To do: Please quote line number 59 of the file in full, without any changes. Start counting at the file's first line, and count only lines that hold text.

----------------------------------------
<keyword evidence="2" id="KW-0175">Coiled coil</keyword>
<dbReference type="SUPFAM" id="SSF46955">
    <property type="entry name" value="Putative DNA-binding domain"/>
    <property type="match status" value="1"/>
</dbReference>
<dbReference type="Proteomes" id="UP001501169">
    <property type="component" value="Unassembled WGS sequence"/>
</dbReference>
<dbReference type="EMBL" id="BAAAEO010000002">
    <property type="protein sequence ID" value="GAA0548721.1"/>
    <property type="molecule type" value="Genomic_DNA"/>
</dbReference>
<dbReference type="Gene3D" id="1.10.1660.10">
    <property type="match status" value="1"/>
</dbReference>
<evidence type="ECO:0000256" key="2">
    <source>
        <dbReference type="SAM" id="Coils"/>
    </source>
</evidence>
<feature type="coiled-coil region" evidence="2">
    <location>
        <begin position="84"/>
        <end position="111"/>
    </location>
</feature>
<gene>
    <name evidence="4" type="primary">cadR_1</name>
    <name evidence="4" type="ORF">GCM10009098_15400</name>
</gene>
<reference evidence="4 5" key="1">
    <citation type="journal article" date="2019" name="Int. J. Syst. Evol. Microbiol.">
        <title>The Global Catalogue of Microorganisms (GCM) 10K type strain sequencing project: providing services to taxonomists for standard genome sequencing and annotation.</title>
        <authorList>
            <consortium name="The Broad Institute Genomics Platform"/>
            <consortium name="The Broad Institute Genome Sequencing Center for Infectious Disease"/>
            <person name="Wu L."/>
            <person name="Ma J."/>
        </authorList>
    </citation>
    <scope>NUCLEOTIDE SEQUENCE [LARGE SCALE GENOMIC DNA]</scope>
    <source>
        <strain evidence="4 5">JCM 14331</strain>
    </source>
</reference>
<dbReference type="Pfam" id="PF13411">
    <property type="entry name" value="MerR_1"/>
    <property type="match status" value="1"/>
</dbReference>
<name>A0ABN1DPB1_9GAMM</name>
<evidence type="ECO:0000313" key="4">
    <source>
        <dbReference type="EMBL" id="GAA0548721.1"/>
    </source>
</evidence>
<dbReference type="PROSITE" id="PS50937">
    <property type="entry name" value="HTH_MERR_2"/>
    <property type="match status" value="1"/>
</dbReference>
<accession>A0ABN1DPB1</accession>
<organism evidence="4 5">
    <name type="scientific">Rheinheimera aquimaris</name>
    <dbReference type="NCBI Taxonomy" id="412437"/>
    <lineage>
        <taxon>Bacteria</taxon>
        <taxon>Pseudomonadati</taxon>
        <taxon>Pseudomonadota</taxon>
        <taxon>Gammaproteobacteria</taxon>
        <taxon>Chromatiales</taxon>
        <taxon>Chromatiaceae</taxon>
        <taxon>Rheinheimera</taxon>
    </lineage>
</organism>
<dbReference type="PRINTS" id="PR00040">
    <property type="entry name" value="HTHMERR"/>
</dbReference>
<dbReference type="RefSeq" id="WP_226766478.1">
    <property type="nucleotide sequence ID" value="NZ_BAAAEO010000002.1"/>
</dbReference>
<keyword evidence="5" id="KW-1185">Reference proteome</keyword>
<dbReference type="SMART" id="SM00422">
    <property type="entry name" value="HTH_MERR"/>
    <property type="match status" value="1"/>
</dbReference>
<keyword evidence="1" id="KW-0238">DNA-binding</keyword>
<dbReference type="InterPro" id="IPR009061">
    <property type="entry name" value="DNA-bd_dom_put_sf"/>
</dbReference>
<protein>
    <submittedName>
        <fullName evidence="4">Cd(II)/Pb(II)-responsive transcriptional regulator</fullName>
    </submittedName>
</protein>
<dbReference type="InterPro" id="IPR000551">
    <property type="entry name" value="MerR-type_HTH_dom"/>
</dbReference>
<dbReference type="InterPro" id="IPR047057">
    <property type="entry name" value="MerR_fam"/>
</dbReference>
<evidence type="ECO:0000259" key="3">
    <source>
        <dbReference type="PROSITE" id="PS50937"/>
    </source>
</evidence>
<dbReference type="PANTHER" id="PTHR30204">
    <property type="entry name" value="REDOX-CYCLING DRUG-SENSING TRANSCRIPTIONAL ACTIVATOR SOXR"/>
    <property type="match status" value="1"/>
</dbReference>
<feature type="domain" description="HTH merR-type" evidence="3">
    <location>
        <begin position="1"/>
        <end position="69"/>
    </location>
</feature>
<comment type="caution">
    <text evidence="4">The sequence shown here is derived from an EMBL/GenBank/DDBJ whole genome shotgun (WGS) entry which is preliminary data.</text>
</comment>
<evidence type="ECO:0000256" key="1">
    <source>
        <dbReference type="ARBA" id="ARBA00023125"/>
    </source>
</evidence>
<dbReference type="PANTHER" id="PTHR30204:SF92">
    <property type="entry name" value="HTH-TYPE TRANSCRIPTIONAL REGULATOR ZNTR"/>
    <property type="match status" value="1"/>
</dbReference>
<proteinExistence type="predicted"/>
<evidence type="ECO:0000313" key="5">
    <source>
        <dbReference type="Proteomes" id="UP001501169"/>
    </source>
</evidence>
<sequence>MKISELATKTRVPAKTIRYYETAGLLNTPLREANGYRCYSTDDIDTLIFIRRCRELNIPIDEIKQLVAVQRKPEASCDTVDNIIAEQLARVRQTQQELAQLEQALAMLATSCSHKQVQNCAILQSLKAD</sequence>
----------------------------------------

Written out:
</dbReference>